A Look at China’s Economic Stats (graphs and charts!)

China recently announced their GDP growth for Q2 to be 1.8%. Year-on-Year, as of June 2018, China’s GDP growth is at 6.7%, slightly above their annual targeted growth of 6.5%.

2017 Stats. Source: Wikipedia

But how does this growth rate compare to the rest of the world? In 2017, China ranked 15th in global GDP growth, behind fellow fast-growing Asian countries such as Vietnam (7.7%), India (7.5%), and Malaysia (7.2%).

The United States, currently the largest global economy, sits at rank 71, with 3.8%.

Of these top 20 global GDP growth rate countries, only China and India rank in the top 10 largest global economies (by nominal GDP), with China only behind the US, at number 2, and India sitting at number 6. (Canada is in the top 10!)

 

 

2017 Stats. Source: Wikipedia (World Bank)

But to truly understand what all these statistics mean, there needs to be some context. Although China is currently one of the fastest growing economies and as well as the 2nd largest economy, just three decades ago, the economic setting was completely different, one where China wasn’t even on the map yet.

1980-1990. Source: Wikipedia IMF

From 1980-1990, China was nearly nonexistent in terms of global nominal GDP growth and barely ranked among the top 20 countries, behind Canada, India, and even Taiwan. Not surprisingly, The United States dominated the 20th century, and easily ranked number one, contributing as much to global GDP growth as Japan, West Germany, Italy, France, and the UK combined (the next 5). However, from 1990-2000, China started making some long strides, although not nearly as much as the US, who truly dominated the 20th century and almost contributed nearly half of global GDP growth. From 1990-2000, America contributed 41.6% to global GDP growth, more than the entire European Union! That is just absurd. Japan came at 2nd (15.7%) and China jumped from the 18th spot in 1980-1990, contributing less than 1% of global GDP growth, to the 3rd spot in 1990-2000, contributing 7.6%.

 

1990-2000. Source: Wikipedia IMF

In 1980, China’s GDP was only 7% of the US’s. From 1980-2015, something incredible happened to China, as they silently climbed the ranks. Each year, their power grew exponentially. In 2001, China made a crucial move by joining the World Trade Organization (WTO) to open the doors to the global economy through trade. By 2015, China’s GDP as a percentage of the US increased almost tenfold, hitting 61%. In that same time, since joining the WTO table, China managed to become the king of manufacturing and exporting. For my generation, and several future generations, the world has always been a “Made-in-China” world.

And then, 2000-2010, at the turn of the century, China has overtaken America in economic growth.

China is growing fast. Much like how the US dominated the 20th century, many people believe that the 21st century belongs to China. Despite their fast growth, China’s economy is actually slowing down. In the 2000’s, it was not uncommon for China’s economy to grow by over 10% annually.

Still, at this rate of growth, China is set to easily surpass America for the top spot in all economic indicators by 2030, and possibly well before then. By some economic metrics, China is already ahead Let’s take a look at how China’s climb compared to that of America’s between 1980-2015. This time, we look at GDP Purchasing Power (PPP), which accounts for the power of a country’s currency. As you can see below, just a few years ago in 2014, China managed to surpass America in terms of GDP (PPP).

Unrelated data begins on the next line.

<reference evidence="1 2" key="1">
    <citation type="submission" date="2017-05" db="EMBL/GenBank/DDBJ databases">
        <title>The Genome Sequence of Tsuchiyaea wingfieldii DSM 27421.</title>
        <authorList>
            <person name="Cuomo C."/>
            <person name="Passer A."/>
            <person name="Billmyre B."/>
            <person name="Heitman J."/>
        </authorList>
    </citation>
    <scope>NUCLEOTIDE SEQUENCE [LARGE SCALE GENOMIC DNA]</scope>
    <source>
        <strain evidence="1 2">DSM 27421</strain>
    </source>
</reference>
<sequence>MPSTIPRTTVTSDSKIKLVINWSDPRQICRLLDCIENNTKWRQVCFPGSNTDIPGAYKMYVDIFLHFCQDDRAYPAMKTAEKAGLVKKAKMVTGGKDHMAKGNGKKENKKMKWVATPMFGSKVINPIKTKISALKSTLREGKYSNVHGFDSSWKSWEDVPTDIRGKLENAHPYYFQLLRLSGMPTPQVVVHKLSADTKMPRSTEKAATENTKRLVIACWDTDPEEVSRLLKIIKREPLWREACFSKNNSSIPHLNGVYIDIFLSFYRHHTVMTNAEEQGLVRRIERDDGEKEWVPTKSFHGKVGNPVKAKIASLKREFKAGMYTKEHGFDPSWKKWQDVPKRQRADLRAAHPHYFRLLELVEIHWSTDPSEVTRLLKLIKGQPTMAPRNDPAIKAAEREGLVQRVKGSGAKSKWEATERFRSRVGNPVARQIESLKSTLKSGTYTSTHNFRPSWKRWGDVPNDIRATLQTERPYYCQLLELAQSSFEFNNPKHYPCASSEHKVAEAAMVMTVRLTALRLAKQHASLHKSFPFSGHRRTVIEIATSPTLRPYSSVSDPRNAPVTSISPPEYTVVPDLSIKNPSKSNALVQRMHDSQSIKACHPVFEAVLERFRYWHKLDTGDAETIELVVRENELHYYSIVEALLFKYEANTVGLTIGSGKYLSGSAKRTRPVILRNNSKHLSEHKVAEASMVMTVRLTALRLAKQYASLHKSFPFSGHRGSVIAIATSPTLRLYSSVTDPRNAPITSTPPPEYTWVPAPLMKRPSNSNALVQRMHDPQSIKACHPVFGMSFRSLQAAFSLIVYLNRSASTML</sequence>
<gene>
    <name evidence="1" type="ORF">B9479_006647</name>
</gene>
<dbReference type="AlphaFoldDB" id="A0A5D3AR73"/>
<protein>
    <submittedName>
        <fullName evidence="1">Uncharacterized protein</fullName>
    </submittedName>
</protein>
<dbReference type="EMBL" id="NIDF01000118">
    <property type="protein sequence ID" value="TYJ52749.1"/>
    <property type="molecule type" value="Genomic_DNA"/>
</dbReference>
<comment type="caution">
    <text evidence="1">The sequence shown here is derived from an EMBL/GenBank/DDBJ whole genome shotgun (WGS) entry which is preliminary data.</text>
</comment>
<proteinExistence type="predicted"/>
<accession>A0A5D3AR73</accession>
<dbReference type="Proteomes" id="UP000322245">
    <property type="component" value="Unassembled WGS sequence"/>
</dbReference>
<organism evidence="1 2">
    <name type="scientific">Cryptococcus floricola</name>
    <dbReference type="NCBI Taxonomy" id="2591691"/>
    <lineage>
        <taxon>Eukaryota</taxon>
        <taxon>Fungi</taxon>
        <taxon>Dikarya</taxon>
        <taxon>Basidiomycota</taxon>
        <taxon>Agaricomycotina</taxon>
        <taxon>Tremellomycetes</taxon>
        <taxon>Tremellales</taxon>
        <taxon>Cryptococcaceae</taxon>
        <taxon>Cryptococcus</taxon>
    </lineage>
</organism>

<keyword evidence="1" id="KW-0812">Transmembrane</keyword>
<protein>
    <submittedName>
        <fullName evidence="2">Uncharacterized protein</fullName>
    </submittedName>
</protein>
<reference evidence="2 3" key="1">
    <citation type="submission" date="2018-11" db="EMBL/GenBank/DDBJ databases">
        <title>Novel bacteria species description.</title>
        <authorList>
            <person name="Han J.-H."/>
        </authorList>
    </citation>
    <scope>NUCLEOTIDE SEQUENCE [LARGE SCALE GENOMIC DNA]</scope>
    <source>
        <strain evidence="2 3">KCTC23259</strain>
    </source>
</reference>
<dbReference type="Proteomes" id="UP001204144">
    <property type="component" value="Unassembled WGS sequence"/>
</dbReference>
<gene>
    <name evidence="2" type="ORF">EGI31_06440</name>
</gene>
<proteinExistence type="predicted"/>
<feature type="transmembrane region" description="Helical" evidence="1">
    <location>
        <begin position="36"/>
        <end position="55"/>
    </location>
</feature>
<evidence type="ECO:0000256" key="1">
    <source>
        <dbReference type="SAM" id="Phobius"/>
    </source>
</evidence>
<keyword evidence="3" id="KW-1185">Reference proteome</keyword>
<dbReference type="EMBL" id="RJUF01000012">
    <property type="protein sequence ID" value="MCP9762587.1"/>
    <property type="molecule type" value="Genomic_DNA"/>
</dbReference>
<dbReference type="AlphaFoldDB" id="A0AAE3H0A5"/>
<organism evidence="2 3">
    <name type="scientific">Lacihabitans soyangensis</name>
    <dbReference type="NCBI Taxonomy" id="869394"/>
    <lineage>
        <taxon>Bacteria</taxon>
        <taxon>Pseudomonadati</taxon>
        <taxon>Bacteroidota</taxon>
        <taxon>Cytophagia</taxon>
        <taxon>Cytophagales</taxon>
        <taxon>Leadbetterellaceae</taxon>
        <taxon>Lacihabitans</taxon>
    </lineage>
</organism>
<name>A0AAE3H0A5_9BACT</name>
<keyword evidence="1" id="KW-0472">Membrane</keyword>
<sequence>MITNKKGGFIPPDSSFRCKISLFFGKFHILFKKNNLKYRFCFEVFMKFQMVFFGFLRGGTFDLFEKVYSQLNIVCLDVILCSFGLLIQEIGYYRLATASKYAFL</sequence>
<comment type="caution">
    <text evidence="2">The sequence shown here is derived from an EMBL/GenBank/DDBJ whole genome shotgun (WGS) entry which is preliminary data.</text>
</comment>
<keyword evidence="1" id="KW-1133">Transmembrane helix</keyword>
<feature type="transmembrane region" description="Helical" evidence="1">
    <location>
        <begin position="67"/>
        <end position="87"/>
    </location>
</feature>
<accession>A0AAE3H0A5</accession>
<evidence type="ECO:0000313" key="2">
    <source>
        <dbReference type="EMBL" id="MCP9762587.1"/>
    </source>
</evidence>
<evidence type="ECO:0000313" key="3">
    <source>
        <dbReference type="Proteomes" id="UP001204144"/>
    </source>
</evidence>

So, China’s statistics look pretty good, but how good are they really?

It’s no secret that China has a lot of wealthy people as well as poor people. If you go to Shanghai, Beijing, or Shenzhen, you will see the fast-growing technology and financial hubs in China. However, nearly half of the country, 45%, is still rural, with varying standards of living. China is just as much a modern society as it is an agrarian society.

If we compare China’s GDP per capita (population) vs. America’s, we see that China is a large economy not because it is necessarily a rich country, but because it has a large population of workers, all creating goods & services, much like India. America’s GDP/capita is U$59,501, which ranks number 7 in the world (shockingly good, ahead of Singapore #8), while China ranks all the way at 71 globally, with US$8,643. This means that although China’s pie is getting bigger, the slices are still rather small. So, as much as China has done to improve the economy, there is still a lot of room for growth, which is scary to imagine how much more potential this Asian powerhouse still has. China has to support the rural areas in transitioning to more modern practices and improve living conditions, much like what they did for Shenzhen (China’s Silicone Valley). From 1964-2015, Shenzhen went through a complete transformation to becoming one of the top 4 major cities in China, proving that the possibility is there for every city.

Shenzhen before and after 1964.jpg
Shenzhen BEFORE and AFTER (1964-2015)

China is a determined country. When the Chinese set themselves to obtain a goal, like to hit 6.5% annual GDP growth, they find a way to reach it… even if it means by “other” means. (but this discussion will be for a later post). Right now, all eyes are on China and the US. With such a strong rising power in China—and with America and the Trump administration wanting to retain their control as number #1 with their America First policy—the global trade-tensions currently ravaging the news portals almost seemed predictable. Hopefully, I was able to teach you a little something about China’s economic setting for those who read this post, and maybe you’ll understand a little more about why China will dominate the 21st century.

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